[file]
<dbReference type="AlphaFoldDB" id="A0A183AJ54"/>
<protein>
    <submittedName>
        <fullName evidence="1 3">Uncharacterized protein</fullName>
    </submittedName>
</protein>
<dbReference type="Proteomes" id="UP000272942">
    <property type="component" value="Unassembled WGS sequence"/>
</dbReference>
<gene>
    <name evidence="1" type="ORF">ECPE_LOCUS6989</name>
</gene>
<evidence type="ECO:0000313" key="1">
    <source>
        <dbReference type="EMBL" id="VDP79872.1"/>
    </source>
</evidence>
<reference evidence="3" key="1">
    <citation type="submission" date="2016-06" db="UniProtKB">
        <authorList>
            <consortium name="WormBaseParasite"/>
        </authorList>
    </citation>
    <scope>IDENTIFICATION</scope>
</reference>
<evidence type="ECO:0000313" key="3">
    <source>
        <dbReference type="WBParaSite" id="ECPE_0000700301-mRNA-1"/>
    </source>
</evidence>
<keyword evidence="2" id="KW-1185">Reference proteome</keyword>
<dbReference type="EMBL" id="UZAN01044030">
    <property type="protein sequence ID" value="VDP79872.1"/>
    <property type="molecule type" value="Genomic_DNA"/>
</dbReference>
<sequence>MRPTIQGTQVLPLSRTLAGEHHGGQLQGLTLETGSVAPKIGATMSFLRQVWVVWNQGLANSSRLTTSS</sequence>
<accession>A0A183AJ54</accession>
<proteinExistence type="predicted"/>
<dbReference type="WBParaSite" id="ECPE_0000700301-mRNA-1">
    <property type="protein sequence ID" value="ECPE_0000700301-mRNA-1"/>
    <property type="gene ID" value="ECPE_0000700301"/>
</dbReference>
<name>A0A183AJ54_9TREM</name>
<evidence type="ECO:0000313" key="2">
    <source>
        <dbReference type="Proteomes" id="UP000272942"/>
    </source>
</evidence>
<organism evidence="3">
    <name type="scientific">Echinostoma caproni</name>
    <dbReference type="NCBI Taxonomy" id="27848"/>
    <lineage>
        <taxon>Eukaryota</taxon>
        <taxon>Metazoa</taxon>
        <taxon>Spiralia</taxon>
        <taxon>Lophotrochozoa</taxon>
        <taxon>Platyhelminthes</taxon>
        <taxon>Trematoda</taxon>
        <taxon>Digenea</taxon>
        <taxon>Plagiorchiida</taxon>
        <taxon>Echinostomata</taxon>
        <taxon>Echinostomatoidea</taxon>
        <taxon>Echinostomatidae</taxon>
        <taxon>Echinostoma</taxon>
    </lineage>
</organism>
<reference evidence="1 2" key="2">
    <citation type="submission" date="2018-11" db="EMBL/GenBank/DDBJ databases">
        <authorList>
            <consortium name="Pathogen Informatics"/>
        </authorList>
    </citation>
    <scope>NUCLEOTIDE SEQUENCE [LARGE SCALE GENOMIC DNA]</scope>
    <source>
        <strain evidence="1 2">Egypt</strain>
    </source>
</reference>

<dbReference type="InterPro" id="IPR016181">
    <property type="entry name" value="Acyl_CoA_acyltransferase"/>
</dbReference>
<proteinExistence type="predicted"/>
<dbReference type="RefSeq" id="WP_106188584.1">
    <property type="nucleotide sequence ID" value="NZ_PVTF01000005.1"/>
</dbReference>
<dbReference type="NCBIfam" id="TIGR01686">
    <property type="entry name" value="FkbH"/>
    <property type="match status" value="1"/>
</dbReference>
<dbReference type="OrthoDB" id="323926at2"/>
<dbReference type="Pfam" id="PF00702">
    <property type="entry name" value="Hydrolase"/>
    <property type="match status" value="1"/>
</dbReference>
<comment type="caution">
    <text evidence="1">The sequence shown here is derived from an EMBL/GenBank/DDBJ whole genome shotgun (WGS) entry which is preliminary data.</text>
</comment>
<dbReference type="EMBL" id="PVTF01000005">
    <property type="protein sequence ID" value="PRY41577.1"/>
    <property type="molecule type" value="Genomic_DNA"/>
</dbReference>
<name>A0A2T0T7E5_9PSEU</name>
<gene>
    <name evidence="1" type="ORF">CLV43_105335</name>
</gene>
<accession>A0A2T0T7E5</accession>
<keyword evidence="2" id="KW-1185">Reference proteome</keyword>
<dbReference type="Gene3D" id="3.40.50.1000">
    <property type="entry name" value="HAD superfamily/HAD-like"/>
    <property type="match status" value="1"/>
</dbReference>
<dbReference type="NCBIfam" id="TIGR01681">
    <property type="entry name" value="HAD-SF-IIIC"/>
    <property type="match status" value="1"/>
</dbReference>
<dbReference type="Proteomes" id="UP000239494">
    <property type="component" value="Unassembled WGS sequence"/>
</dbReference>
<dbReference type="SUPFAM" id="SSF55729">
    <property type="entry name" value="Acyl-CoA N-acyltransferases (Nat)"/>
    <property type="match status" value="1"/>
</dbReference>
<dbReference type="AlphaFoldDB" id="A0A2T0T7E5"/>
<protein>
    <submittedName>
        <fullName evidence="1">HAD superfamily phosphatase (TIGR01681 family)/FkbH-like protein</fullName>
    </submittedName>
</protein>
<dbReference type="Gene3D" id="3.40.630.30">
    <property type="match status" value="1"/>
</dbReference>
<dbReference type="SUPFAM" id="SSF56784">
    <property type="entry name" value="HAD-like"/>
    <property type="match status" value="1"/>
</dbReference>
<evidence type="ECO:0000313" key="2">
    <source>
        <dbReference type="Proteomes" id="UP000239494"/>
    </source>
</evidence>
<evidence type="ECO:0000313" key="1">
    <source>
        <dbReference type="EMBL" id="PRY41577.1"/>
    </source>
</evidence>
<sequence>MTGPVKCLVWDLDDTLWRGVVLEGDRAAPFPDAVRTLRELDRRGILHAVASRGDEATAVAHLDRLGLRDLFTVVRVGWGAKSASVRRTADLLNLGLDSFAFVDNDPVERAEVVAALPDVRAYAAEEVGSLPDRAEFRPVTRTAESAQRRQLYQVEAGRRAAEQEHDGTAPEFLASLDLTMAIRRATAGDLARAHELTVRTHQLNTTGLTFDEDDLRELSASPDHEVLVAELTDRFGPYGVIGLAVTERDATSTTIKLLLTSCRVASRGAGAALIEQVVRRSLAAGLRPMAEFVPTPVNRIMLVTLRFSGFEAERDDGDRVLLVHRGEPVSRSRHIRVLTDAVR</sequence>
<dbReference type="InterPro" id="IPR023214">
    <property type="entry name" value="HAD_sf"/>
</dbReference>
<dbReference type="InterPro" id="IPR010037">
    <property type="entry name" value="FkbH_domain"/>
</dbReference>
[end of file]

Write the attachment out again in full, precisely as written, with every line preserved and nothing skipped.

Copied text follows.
<dbReference type="AlphaFoldDB" id="A0A183AJ54"/>
<protein>
    <submittedName>
        <fullName evidence="1 3">Uncharacterized protein</fullName>
    </submittedName>
</protein>
<dbReference type="Proteomes" id="UP000272942">
    <property type="component" value="Unassembled WGS sequence"/>
</dbReference>
<gene>
    <name evidence="1" type="ORF">ECPE_LOCUS6989</name>
</gene>
<evidence type="ECO:0000313" key="1">
    <source>
        <dbReference type="EMBL" id="VDP79872.1"/>
    </source>
</evidence>
<reference evidence="3" key="1">
    <citation type="submission" date="2016-06" db="UniProtKB">
        <authorList>
            <consortium name="WormBaseParasite"/>
        </authorList>
    </citation>
    <scope>IDENTIFICATION</scope>
</reference>
<evidence type="ECO:0000313" key="3">
    <source>
        <dbReference type="WBParaSite" id="ECPE_0000700301-mRNA-1"/>
    </source>
</evidence>
<keyword evidence="2" id="KW-1185">Reference proteome</keyword>
<dbReference type="EMBL" id="UZAN01044030">
    <property type="protein sequence ID" value="VDP79872.1"/>
    <property type="molecule type" value="Genomic_DNA"/>
</dbReference>
<sequence>MRPTIQGTQVLPLSRTLAGEHHGGQLQGLTLETGSVAPKIGATMSFLRQVWVVWNQGLANSSRLTTSS</sequence>
<accession>A0A183AJ54</accession>
<proteinExistence type="predicted"/>
<dbReference type="WBParaSite" id="ECPE_0000700301-mRNA-1">
    <property type="protein sequence ID" value="ECPE_0000700301-mRNA-1"/>
    <property type="gene ID" value="ECPE_0000700301"/>
</dbReference>
<name>A0A183AJ54_9TREM</name>
<evidence type="ECO:0000313" key="2">
    <source>
        <dbReference type="Proteomes" id="UP000272942"/>
    </source>
</evidence>
<organism evidence="3">
    <name type="scientific">Echinostoma caproni</name>
    <dbReference type="NCBI Taxonomy" id="27848"/>
    <lineage>
        <taxon>Eukaryota</taxon>
        <taxon>Metazoa</taxon>
        <taxon>Spiralia</taxon>
        <taxon>Lophotrochozoa</taxon>
        <taxon>Platyhelminthes</taxon>
        <taxon>Trematoda</taxon>
        <taxon>Digenea</taxon>
        <taxon>Plagiorchiida</taxon>
        <taxon>Echinostomata</taxon>
        <taxon>Echinostomatoidea</taxon>
        <taxon>Echinostomatidae</taxon>
        <taxon>Echinostoma</taxon>
    </lineage>
</organism>
<reference evidence="1 2" key="2">
    <citation type="submission" date="2018-11" db="EMBL/GenBank/DDBJ databases">
        <authorList>
            <consortium name="Pathogen Informatics"/>
        </authorList>
    </citation>
    <scope>NUCLEOTIDE SEQUENCE [LARGE SCALE GENOMIC DNA]</scope>
    <source>
        <strain evidence="1 2">Egypt</strain>
    </source>
</reference>

<dbReference type="InterPro" id="IPR016181">
    <property type="entry name" value="Acyl_CoA_acyltransferase"/>
</dbReference>
<proteinExistence type="predicted"/>
<dbReference type="RefSeq" id="WP_106188584.1">
    <property type="nucleotide sequence ID" value="NZ_PVTF01000005.1"/>
</dbReference>
<dbReference type="NCBIfam" id="TIGR01686">
    <property type="entry name" value="FkbH"/>
    <property type="match status" value="1"/>
</dbReference>
<dbReference type="OrthoDB" id="323926at2"/>
<dbReference type="Pfam" id="PF00702">
    <property type="entry name" value="Hydrolase"/>
    <property type="match status" value="1"/>
</dbReference>
<comment type="caution">
    <text evidence="1">The sequence shown here is derived from an EMBL/GenBank/DDBJ whole genome shotgun (WGS) entry which is preliminary data.</text>
</comment>
<dbReference type="EMBL" id="PVTF01000005">
    <property type="protein sequence ID" value="PRY41577.1"/>
    <property type="molecule type" value="Genomic_DNA"/>
</dbReference>
<name>A0A2T0T7E5_9PSEU</name>
<gene>
    <name evidence="1" type="ORF">CLV43_105335</name>
</gene>
<accession>A0A2T0T7E5</accession>
<keyword evidence="2" id="KW-1185">Reference proteome</keyword>
<dbReference type="Gene3D" id="3.40.50.1000">
    <property type="entry name" value="HAD superfamily/HAD-like"/>
    <property type="match status" value="1"/>
</dbReference>
<dbReference type="NCBIfam" id="TIGR01681">
    <property type="entry name" value="HAD-SF-IIIC"/>
    <property type="match status" value="1"/>
</dbReference>
<dbReference type="Proteomes" id="UP000239494">
    <property type="component" value="Unassembled WGS sequence"/>
</dbReference>
<dbReference type="SUPFAM" id="SSF55729">
    <property type="entry name" value="Acyl-CoA N-acyltransferases (Nat)"/>
    <property type="match status" value="1"/>
</dbReference>
<dbReference type="AlphaFoldDB" id="A0A2T0T7E5"/>
<protein>
    <submittedName>
        <fullName evidence="1">HAD superfamily phosphatase (TIGR01681 family)/FkbH-like protein</fullName>
    </submittedName>
</protein>
<dbReference type="Gene3D" id="3.40.630.30">
    <property type="match status" value="1"/>
</dbReference>
<dbReference type="SUPFAM" id="SSF56784">
    <property type="entry name" value="HAD-like"/>
    <property type="match status" value="1"/>
</dbReference>
<evidence type="ECO:0000313" key="2">
    <source>
        <dbReference type="Proteomes" id="UP000239494"/>
    </source>
</evidence>
<evidence type="ECO:0000313" key="1">
    <source>
        <dbReference type="EMBL" id="PRY41577.1"/>
    </source>
</evidence>
<sequence>MTGPVKCLVWDLDDTLWRGVVLEGDRAAPFPDAVRTLRELDRRGILHAVASRGDEATAVAHLDRLGLRDLFTVVRVGWGAKSASVRRTADLLNLGLDSFAFVDNDPVERAEVVAALPDVRAYAAEEVGSLPDRAEFRPVTRTAESAQRRQLYQVEAGRRAAEQEHDGTAPEFLASLDLTMAIRRATAGDLARAHELTVRTHQLNTTGLTFDEDDLRELSASPDHEVLVAELTDRFGPYGVIGLAVTERDATSTTIKLLLTSCRVASRGAGAALIEQVVRRSLAAGLRPMAEFVPTPVNRIMLVTLRFSGFEAERDDGDRVLLVHRGEPVSRSRHIRVLTDAVR</sequence>
<dbReference type="InterPro" id="IPR023214">
    <property type="entry name" value="HAD_sf"/>
</dbReference>
<dbReference type="InterPro" id="IPR010037">
    <property type="entry name" value="FkbH_domain"/>
</dbReference>